Many hardwood installations require you to transition from one room to another, sometimes around a dividing wall that has an outside edge that will require a new first board. An outside edge occurs when you install hardwoods around an object and are effectively left creating a new starting row along the outside edge of the object. Take a look at this picture from our installation for tw0 example locations:
Note that which walls display this phenomenon is a direct result of the direction you choose to lay hardwoods in the room. Since we’re laying from the front of the house to the back of the house, the load bearing wall across the center creates outside edges the whole length of the house.
We’re laying 1100 square feet of Brazilian Walnut flooring across the first floor of our home. If you’d like to follow along with these articles, please subscribe using the buttons at the right (RSS, E-mail). For an index of all the articles in the series, see this article on How to Install Wood Flooring.
The Challenge with Outside Edges
Each of the two locations above presents a set of challenges. In Location (A), the hardwoods must be gapped at least 1/2 inch from the center wall and back wall near the fireplace, but must stay perfectly straight relative to the rest of the floor. This is challenging because there is no support against the center wall when nailing, and wood is an imperfect building material. The picture below is a close-up of Location (A).
Without care, it is easy to bend the board back towards the wall, or forward towards the brick fireplace hearth, which will create gaps in subsequent rows of the installation.
In Location (B), the challenge is similar to Location (A), except that you must also ensure a clean rejoin with the existing hardwoods. In many ways this makes the job easier, especially if a single board can be used to span the entire gap. A single board is more likely to prevent the boards from being installed concave or convex relative to the rest of the floor.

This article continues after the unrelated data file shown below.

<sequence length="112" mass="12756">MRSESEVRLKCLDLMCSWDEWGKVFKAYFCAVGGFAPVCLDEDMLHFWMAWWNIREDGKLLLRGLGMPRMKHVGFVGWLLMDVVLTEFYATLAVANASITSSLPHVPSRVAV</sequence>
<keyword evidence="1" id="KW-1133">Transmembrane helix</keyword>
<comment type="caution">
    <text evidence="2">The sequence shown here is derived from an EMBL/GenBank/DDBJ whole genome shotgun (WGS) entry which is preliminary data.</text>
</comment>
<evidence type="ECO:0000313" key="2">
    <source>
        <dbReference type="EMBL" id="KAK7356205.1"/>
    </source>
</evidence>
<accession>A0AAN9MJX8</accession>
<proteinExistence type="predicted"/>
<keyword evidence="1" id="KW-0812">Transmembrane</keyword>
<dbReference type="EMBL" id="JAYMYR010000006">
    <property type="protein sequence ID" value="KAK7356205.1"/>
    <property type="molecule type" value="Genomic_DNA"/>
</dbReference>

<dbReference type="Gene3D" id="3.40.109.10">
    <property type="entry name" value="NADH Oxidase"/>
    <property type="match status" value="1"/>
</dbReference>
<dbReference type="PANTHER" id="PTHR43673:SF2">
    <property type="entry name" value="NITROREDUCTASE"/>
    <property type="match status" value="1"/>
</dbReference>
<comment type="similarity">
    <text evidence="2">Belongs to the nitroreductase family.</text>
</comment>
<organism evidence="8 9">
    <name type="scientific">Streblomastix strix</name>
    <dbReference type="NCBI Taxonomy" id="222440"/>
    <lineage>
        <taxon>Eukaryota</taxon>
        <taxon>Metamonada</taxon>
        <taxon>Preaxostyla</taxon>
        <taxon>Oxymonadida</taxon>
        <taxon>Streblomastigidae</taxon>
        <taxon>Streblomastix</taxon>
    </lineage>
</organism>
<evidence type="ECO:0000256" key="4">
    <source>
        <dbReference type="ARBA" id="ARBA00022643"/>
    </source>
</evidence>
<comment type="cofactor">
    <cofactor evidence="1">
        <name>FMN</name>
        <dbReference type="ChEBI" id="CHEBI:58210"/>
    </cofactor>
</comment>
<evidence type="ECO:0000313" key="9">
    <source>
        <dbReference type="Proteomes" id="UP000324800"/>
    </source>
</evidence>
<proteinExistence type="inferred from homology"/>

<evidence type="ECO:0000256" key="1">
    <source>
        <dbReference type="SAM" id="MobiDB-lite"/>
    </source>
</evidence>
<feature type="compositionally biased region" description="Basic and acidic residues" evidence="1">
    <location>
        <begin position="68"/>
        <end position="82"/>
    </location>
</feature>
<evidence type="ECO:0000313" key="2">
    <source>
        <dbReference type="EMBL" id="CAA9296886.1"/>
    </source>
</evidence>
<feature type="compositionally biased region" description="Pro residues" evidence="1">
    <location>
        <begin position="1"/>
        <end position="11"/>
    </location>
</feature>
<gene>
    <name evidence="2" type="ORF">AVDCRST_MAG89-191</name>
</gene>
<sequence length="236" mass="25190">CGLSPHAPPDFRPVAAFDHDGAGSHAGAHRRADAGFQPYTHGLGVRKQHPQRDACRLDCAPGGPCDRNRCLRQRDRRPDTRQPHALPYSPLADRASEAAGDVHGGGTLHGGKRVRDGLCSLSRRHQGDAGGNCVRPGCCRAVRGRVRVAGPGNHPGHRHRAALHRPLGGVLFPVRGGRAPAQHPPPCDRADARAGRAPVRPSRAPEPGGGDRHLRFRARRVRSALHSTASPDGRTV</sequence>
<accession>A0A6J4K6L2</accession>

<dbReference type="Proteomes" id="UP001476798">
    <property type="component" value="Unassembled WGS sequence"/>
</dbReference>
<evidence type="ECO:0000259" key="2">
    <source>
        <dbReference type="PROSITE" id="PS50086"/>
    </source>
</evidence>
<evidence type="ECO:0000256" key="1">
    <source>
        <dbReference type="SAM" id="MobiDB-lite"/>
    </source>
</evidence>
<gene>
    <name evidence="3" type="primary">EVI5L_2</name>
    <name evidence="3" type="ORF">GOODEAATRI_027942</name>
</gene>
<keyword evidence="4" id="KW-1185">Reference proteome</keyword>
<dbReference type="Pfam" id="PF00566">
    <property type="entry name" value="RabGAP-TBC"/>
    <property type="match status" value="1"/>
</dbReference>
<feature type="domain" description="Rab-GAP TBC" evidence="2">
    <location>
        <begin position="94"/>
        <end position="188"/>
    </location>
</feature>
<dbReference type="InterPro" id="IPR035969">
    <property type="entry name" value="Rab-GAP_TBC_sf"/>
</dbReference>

How to Work Hardwoods Around These Walls
Working around these walls is simple. We cover all the steps in our instructions on laying the first few hardwood boards, so refer to that article for the pertinent How-To steps.
What’s important to realize is that in these situations, you are essentially laying a new first board and all the rules for laying that board apply. A highly accurate 8 foot level can be helpful in this step, since you can align the first few feet of the level with the existing floor, and allow the rest of the level to show you where exactly the boards should be laid.
Other tips that we discuss in the instructions for laying the first board include:
- Snap a chalk line guide for the first board.
- Shim the board against the wall once you have an accurate starting location.
- Use plenty of fasteners with your hardwood finish nailer to ensure the board doesn’t move as you work forward from it.